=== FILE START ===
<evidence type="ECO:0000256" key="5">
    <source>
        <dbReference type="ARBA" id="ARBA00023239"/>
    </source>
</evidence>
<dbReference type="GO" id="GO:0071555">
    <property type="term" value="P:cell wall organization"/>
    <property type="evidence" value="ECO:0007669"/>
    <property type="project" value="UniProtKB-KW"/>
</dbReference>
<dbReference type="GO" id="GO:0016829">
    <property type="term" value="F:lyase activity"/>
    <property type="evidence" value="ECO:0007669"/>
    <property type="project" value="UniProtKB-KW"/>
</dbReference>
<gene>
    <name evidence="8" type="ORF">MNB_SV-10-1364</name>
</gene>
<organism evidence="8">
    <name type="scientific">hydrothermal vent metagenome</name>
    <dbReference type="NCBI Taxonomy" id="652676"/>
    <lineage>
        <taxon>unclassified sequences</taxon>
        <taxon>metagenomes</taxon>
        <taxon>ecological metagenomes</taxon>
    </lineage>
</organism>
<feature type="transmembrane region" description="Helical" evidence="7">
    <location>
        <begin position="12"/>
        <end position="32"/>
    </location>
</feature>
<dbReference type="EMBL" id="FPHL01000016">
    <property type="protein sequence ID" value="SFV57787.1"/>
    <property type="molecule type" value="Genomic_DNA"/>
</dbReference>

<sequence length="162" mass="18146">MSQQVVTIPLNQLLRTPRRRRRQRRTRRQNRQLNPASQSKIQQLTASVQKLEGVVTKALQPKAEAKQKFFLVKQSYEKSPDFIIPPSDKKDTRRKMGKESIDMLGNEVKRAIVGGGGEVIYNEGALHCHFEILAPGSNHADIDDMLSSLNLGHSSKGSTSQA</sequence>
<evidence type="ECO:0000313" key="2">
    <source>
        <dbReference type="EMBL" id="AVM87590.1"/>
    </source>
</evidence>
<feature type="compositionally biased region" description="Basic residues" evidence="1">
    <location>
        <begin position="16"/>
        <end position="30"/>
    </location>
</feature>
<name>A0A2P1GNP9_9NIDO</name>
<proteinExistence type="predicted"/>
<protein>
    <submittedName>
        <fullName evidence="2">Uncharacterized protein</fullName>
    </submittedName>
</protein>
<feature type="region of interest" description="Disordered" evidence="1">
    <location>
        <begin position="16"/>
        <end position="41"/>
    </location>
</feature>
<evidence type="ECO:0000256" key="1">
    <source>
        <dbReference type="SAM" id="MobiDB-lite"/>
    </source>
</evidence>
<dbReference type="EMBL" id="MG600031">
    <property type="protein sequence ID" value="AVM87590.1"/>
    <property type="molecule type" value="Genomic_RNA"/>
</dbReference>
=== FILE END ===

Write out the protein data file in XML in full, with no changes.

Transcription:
<evidence type="ECO:0000256" key="5">
    <source>
        <dbReference type="ARBA" id="ARBA00023239"/>
    </source>
</evidence>
<dbReference type="GO" id="GO:0071555">
    <property type="term" value="P:cell wall organization"/>
    <property type="evidence" value="ECO:0007669"/>
    <property type="project" value="UniProtKB-KW"/>
</dbReference>
<dbReference type="GO" id="GO:0016829">
    <property type="term" value="F:lyase activity"/>
    <property type="evidence" value="ECO:0007669"/>
    <property type="project" value="UniProtKB-KW"/>
</dbReference>
<gene>
    <name evidence="8" type="ORF">MNB_SV-10-1364</name>
</gene>
<organism evidence="8">
    <name type="scientific">hydrothermal vent metagenome</name>
    <dbReference type="NCBI Taxonomy" id="652676"/>
    <lineage>
        <taxon>unclassified sequences</taxon>
        <taxon>metagenomes</taxon>
        <taxon>ecological metagenomes</taxon>
    </lineage>
</organism>
<feature type="transmembrane region" description="Helical" evidence="7">
    <location>
        <begin position="12"/>
        <end position="32"/>
    </location>
</feature>
<dbReference type="EMBL" id="FPHL01000016">
    <property type="protein sequence ID" value="SFV57787.1"/>
    <property type="molecule type" value="Genomic_DNA"/>
</dbReference>

<sequence length="162" mass="18146">MSQQVVTIPLNQLLRTPRRRRRQRRTRRQNRQLNPASQSKIQQLTASVQKLEGVVTKALQPKAEAKQKFFLVKQSYEKSPDFIIPPSDKKDTRRKMGKESIDMLGNEVKRAIVGGGGEVIYNEGALHCHFEILAPGSNHADIDDMLSSLNLGHSSKGSTSQA</sequence>
<evidence type="ECO:0000313" key="2">
    <source>
        <dbReference type="EMBL" id="AVM87590.1"/>
    </source>
</evidence>
<feature type="compositionally biased region" description="Basic residues" evidence="1">
    <location>
        <begin position="16"/>
        <end position="30"/>
    </location>
</feature>
<name>A0A2P1GNP9_9NIDO</name>
<proteinExistence type="predicted"/>
<protein>
    <submittedName>
        <fullName evidence="2">Uncharacterized protein</fullName>
    </submittedName>
</protein>
<feature type="region of interest" description="Disordered" evidence="1">
    <location>
        <begin position="16"/>
        <end position="41"/>
    </location>
</feature>
<evidence type="ECO:0000256" key="1">
    <source>
        <dbReference type="SAM" id="MobiDB-lite"/>
    </source>
</evidence>
<dbReference type="EMBL" id="MG600031">
    <property type="protein sequence ID" value="AVM87590.1"/>
    <property type="molecule type" value="Genomic_RNA"/>
</dbReference>